Joe Blessett “Changing Everything” Changing The Sound Of Adult Music.
Changing Everything new CD released by Joe Blessett. Changing the rules and giving unique interpretation of a new jazz music style. This album stretches out, taking chances and moving a music style out of the background to front the line.
Orlando (I-Newswire) October 18, 2012 - Originally to be release summer of 2012, but delayed after attending ASCAP Expo 2012 armed with information from George Duke, Lee Ritenour , Mark Isham and The Smeezingtons. With some material being scrapped, rearranged and more detail applied to approach to create music for a new generation of listeners. Adding a unique visual presence to the project Jeff Adair owner and director of Dream Work Conquer Films a film production company based in Dallas, TX will direct the music video. “Talking to Miles”
Changing Everything is a loose and varied sounding jazz album. Titling the project Changing Everything was a smart and appropriate idea because the music’s mood changes, seemingly from song to song.
This album’s title track is stripped down improvisation. It’s highlighted by out-front drums, which are particularly hard-hitting. The bass line wanders nicely while the saxophone lead is fast, furious and echoed. “Giving It,” however, is entirely different. This piece is led by muted trumpet and backed by a rhythmically repeated-note bass groove. It has a kind of late night, groggy feel to it. This work also stands out from the rest for its spoken word part. When drums finally come in, they are used sparingly, yet appropriately. It also has an overall improvised vibe.
With “Seduction of a Dream,” Blessett sure sounds like he’s going for something overtly seductive, like soundtrack music out of a Jim Jarmusch film. It’s the sort of playing that conjures up a neon nighttime scene. The mind’s eye pictures a lonely man either driving through city streets or walking a dimly lit downtown ally.
One song it called “Talking to Miles.” It is assumed that the ‘Miles’ in question is trumpeter great, Miles Davis. It is not, however, a very Miles-y sounding track -- at least not to these ears. With its soulful saxophone lead, it sounds a little more like a David Sandborn tune. Blessett also goes for a similar soul-jazz feel on “Thank You.” However, if you’re looking for something that sounds like Miles Davis, look no further than “White Roses.” Although it also has a ‘70s-ish electric guitar part, the song’s aimless funk groove (calling it aimless is a compliment, by the way), the trumpet-led track has a bit of Davis’ latter day funk-jazz approach going for it. The tune eventually settles into a relatively familiar pop groove. However, its intro is quite Miles-y, indeed.
One curiously named selection, “Jazz R.I.P.,” brings Weather Report to mind in a big way. The groove is a little off-kilter, while the bass and saxophone interplay has a loose, let’s-just-let-it-rip feel. It is blues-y, yet not at all as something you might expect to hear played at a funeral; the ‘R.I.P.’ designation should not mislead you. Instead, it is light and fun. Toward the track’s finish, an acoustic piano part enters into the mix, a little like the way Zawinul (of Weather Report) used to do it – only his keyboard sections were oftentimes synth parts. After the piano solo comes a walking bass line. All the while, saxophone nicely comes in and out of the mix. It’s a true delight.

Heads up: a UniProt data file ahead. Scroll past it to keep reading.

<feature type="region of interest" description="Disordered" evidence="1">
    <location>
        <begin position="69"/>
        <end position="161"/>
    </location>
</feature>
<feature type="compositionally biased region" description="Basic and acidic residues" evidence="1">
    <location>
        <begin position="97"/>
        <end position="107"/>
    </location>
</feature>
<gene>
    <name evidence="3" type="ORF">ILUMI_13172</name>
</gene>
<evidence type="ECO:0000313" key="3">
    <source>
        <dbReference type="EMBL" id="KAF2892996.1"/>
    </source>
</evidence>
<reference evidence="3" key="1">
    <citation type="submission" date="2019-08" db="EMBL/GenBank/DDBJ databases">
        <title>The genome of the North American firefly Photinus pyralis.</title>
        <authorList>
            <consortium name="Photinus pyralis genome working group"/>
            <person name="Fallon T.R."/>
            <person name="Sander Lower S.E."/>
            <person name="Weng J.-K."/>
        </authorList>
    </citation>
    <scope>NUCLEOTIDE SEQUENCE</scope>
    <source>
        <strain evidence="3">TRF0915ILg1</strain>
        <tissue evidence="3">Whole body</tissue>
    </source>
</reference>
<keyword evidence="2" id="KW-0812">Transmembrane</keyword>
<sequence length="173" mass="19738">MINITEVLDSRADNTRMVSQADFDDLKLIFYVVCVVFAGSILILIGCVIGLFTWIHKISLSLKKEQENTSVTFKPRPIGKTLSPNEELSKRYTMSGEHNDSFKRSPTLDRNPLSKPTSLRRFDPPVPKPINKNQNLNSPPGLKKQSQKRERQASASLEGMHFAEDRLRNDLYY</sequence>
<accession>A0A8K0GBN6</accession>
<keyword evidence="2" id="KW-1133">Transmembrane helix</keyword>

Sometimes, all it takes is an intriguing song title to capture your attention. Such is certainly the case with “Amoral Behavior.” This one rolls with a bit of a druggy feel to it. It also has a flute part that comes in and out for brief spurts. It appears to be about someone right at the point of giving into temptation; as though resistance is getting weak and somebody’s about to do something they really shouldn’t do.
There sure is a lot of music to digest on Blessett’s new CD, and the most of it’s quite good. Blessett is not afraid to incorporate modern R&B elements into his music, without ever compromising quality jazz. This is the kind of album that will likely appeal to jazz purists, even though it is not technically pure, straight ahead jazz all the time. The bottom line is that Blessett utilizes these various outside jazz elements creatively. He doesn’t just settle, for instance, with predictable funk-jazz grooves that would make for sure crowd-pleasers in, say, a concert setting. Instead, there’s always a bit of a prickly nature to Blessett’s compositions that leave them coming off familiar, but nevertheless surprising, in unexpected places.
They tell us that change is good, even though the mere thought of changing everything – as the album title appears to encourage -- is a little scary. However, when rhythms and melodies are constantly changing in an artistic sense, it is always a good thing, which means there is plenty of aural goodness to be found on Changing Everything.
Joe Blessett offers that rarest of things – a jazz recording with as much risk as it has enterprise. Changing Everything reveals itself as by turn challenging and approachable; two things that so rarely share the same stage anymore. “Nick DeRiso”
About Joe Blessett Music
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Published On:October 18, 2012
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